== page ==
Transportation departments are spending at least $1.1 million this year on fences to keep homeless people separated from Seattle highways.
It’s a one-off project, but the state expects to install more barriers in future years, as specific crises appear.
“It’s a statewide issue,” said Travis Phelps, a spokesman for the Washington State Department of Transportation (WSDOT). “We’re going to be collaborating with cities and other jurisdictions, to make sure that folks who are experiencing homelessness and other issues are not camping underneath highways and other spots, and putting themselves at risk.”
Seattle is blocking off nearly two miles in Sodo under its Spokane Street Viaduct, site of two deaths and two serious RV fires this year.
Fencing crews have cordoned off nearly all the space below, from the Duwamish River to First Avenue South. The extra-strength fence stands 10-foot-4, with small mesh that’s hard for climbers to grab. A supplemental shipment of thin blades was discreetly cinched along the top, resembling common bird spikes that repel crows and gulls.
City staff say they’re averting the sort of incident that occurred in Atlanta, where a span of Interstate 85 collapsed in a March fire.
Atlanta police arrested a homeless man who faces arson charges for allegedly igniting a chair, reported The Atlanta Journal-Constitution. Flames spread to a cache of plastic conduit the Georgia Department of Transportation stored beneath the freeway.
Blocks of lightweight, temporary chain-link fence surround other medians of lower Spokane Street, all the way to I-5. Commuters have begun parking again inside that fence, a use the city supports.
In January, a man was found dead inside a burned RV, followed by another RV fire April 6 and a sweep below upper Spokane Street. Squatters returned. Then in August, a 31-year-old man was shot to death — prompting the city to close a larger area.
Other goals include preventing thefts, biohazards and car-pedestrian crashes.
The WSDOT fenced a cloverleaf ramp from I-90 to Rainier Avenue South, where camp dwellers crossed traffic and wandered into a busway.
Another new fence, below the Jose Rizal Bridge, surrounds land where contractor supplies are stored for East Link light-rail construction.
New fences downtown near James Street are meant to deter people from walking across I-5 entrance and exit lanes.
Additional fencing will be installed under I-5 at the Columbian Way exit, near an area known as The Jungle, where WSDOT’s sand and vehicles will be stored out of the rain.
Seattle is adding fencing at Magnolia Bridge abutments, where the city removed 26 propane tanks in April.
WSDOT doesn’t fear an Atlanta-type fire, Phelps said. For instance, temperatures near 2,000 degrees are required for at least 15 minutes, to destroy a concrete tunnel.
“We’re pretty mindful about what we put under I-5,” Phelps said.
Seattle Fire Department Lt. Harold Webb said winter camping leads people to light fires to stay warm and those can become brush fires. “In the dry summer months, fires can quickly spread to nearby residential communities,” he said.
Like other West Coast cities, Seattle declared a homelessness emergency two years ago, but has yet to show progress.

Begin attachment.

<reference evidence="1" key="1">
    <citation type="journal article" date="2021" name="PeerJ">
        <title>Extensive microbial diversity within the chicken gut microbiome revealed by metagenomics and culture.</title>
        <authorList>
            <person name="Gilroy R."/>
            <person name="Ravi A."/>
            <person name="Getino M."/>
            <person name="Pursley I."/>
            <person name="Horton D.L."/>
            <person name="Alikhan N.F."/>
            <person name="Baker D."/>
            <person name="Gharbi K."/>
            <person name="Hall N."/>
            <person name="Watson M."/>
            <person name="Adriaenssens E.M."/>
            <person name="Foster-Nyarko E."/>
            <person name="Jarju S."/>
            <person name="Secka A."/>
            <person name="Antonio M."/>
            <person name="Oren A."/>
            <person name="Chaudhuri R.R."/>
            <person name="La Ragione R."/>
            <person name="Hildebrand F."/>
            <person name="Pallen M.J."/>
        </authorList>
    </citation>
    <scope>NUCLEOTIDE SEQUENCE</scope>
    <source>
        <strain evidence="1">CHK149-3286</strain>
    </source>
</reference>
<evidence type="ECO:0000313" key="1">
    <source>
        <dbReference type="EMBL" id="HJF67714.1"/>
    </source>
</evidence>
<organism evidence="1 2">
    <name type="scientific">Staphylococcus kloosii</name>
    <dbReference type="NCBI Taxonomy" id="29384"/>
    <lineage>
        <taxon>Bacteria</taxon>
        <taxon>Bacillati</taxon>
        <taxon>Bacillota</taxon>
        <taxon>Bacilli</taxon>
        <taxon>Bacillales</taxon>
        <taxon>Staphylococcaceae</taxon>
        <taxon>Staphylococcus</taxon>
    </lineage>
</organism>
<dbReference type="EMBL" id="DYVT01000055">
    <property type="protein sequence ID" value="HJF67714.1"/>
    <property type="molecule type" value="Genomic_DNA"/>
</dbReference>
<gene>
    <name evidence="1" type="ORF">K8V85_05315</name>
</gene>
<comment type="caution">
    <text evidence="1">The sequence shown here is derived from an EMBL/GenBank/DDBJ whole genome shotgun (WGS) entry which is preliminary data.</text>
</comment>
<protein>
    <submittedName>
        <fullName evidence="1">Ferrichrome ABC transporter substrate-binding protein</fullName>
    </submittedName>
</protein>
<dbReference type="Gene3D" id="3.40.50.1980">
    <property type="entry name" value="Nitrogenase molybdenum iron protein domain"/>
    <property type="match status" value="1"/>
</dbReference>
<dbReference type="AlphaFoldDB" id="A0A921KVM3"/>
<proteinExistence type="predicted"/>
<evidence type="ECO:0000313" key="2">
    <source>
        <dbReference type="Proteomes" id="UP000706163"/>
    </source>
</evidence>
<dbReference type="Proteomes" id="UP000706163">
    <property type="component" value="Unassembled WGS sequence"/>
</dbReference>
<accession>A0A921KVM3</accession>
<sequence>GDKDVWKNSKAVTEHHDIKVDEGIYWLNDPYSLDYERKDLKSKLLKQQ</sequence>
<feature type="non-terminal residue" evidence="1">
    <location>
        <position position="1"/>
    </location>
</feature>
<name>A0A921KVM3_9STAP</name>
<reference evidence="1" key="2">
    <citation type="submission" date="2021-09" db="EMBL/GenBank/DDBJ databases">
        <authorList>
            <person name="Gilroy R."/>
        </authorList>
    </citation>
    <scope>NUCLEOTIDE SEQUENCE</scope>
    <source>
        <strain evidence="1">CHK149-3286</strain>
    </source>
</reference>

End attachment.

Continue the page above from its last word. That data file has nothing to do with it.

An estimated 11,600 people across King County are homeless. Taxpayers and donors this year are spending $196 million for shelters, permanent housing and other services.
Seattle’s fences are funded through a quarterly City Council budget amendment, for $570,000. This money was shifted from the general fund, so other transportation projects aren’t reduced to pay for fencing, said Mafara Hobson, Seattle Department of Transportation spokeswoman.
WSDOT is spending $527,000 approved by state lawmakers. Its program is less drastic than a three-mile, $1 million razor-wire fence along Beacon Hill that was once considered by the 2016 Legislature.
Employees at Spokane Street warehouses say they notice a decline in drug use, fire, panhandling and debris.
“It’s noticeably better than it was, before the temporary fencing,” said Bill Kaczmarek, owner of Seattle Textile Co. Outside his front door is a city-sanctioned lot, home to 11 RVs this week, that’s calmer than the previous unregulated camps along Spokane Street and freight-train tracks, he said.
Neighbors say some campers from Spokane Street merely moved several blocks. Tents are sprouting this fall on the east bank of the Duwamish River.
Over at I-5, four dwellings sit under partial cover, where an offramp partly overhangs Airport Way South. A young man named Sonny, trimming his fingernails under a red tarp in the rain Tuesday, said he was uprooted during the September camping enforcement action at Spokane Street.
The city says 46 people wound up in better housing, including new enhanced shelters recently opened. Some people refuse offers, for various reasons.
“There definitely wasn’t enough shelter for the number of people moved,” said Daniel Malone, executive director of the Downtown Emergency Service Center.
Fencing is helpful when it shields people from traffic or dangerous sites, he said. But fences can merely shift people or problems somewhere else, he said.
“You wouldn’t need all the fences, the hygiene centers and the rest areas if everybody had a place to live,” Malone said.
Yet he also senses a renewed political and citizen effort to find lasting solutions.
Staff reporter Vernal Coleman contributed to this article. Mike Lindblom: 206-515-5631 or firstname.lastname@example.org. Twitter @mikelindblom
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